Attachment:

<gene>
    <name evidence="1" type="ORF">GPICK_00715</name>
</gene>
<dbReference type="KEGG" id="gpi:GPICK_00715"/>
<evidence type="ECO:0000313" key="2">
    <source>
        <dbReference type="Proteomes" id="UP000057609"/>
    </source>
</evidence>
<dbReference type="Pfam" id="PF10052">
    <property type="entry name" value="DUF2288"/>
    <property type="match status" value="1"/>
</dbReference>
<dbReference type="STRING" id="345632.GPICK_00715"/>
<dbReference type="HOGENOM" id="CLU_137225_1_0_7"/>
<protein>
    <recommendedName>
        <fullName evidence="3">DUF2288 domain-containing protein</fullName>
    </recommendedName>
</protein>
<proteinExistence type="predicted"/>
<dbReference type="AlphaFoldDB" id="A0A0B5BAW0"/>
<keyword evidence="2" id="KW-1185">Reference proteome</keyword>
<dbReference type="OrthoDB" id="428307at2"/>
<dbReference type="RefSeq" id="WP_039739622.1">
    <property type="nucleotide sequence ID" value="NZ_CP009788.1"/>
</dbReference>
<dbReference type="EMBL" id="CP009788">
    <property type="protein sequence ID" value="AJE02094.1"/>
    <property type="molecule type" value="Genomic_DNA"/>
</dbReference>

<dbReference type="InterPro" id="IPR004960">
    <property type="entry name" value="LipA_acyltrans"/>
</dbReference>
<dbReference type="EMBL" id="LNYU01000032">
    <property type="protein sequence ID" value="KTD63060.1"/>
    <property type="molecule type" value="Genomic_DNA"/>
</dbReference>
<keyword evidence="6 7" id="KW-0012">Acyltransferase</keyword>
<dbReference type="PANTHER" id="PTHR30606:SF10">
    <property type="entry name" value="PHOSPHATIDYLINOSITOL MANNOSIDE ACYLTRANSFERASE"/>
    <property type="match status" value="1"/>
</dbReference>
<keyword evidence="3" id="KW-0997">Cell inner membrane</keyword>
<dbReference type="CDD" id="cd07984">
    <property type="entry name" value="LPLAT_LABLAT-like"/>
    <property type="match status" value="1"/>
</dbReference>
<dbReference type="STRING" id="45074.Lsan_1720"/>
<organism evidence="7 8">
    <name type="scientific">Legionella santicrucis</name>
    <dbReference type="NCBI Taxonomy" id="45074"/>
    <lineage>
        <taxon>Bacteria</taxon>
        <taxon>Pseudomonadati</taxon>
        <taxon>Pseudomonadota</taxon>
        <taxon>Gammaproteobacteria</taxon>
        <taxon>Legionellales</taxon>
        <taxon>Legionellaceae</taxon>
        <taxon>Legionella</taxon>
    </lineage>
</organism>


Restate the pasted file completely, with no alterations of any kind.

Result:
<gene>
    <name evidence="1" type="ORF">GPICK_00715</name>
</gene>
<dbReference type="KEGG" id="gpi:GPICK_00715"/>
<evidence type="ECO:0000313" key="2">
    <source>
        <dbReference type="Proteomes" id="UP000057609"/>
    </source>
</evidence>
<dbReference type="Pfam" id="PF10052">
    <property type="entry name" value="DUF2288"/>
    <property type="match status" value="1"/>
</dbReference>
<dbReference type="STRING" id="345632.GPICK_00715"/>
<dbReference type="HOGENOM" id="CLU_137225_1_0_7"/>
<protein>
    <recommendedName>
        <fullName evidence="3">DUF2288 domain-containing protein</fullName>
    </recommendedName>
</protein>
<proteinExistence type="predicted"/>
<dbReference type="AlphaFoldDB" id="A0A0B5BAW0"/>
<keyword evidence="2" id="KW-1185">Reference proteome</keyword>
<dbReference type="OrthoDB" id="428307at2"/>
<dbReference type="RefSeq" id="WP_039739622.1">
    <property type="nucleotide sequence ID" value="NZ_CP009788.1"/>
</dbReference>
<dbReference type="EMBL" id="CP009788">
    <property type="protein sequence ID" value="AJE02094.1"/>
    <property type="molecule type" value="Genomic_DNA"/>
</dbReference>

<dbReference type="InterPro" id="IPR004960">
    <property type="entry name" value="LipA_acyltrans"/>
</dbReference>
<dbReference type="EMBL" id="LNYU01000032">
    <property type="protein sequence ID" value="KTD63060.1"/>
    <property type="molecule type" value="Genomic_DNA"/>
</dbReference>
<keyword evidence="6 7" id="KW-0012">Acyltransferase</keyword>
<dbReference type="PANTHER" id="PTHR30606:SF10">
    <property type="entry name" value="PHOSPHATIDYLINOSITOL MANNOSIDE ACYLTRANSFERASE"/>
    <property type="match status" value="1"/>
</dbReference>
<keyword evidence="3" id="KW-0997">Cell inner membrane</keyword>
<dbReference type="CDD" id="cd07984">
    <property type="entry name" value="LPLAT_LABLAT-like"/>
    <property type="match status" value="1"/>
</dbReference>
<dbReference type="STRING" id="45074.Lsan_1720"/>
<organism evidence="7 8">
    <name type="scientific">Legionella santicrucis</name>
    <dbReference type="NCBI Taxonomy" id="45074"/>
    <lineage>
        <taxon>Bacteria</taxon>
        <taxon>Pseudomonadati</taxon>
        <taxon>Pseudomonadota</taxon>
        <taxon>Gammaproteobacteria</taxon>
        <taxon>Legionellales</taxon>
        <taxon>Legionellaceae</taxon>
        <taxon>Legionella</taxon>
    </lineage>
</organism>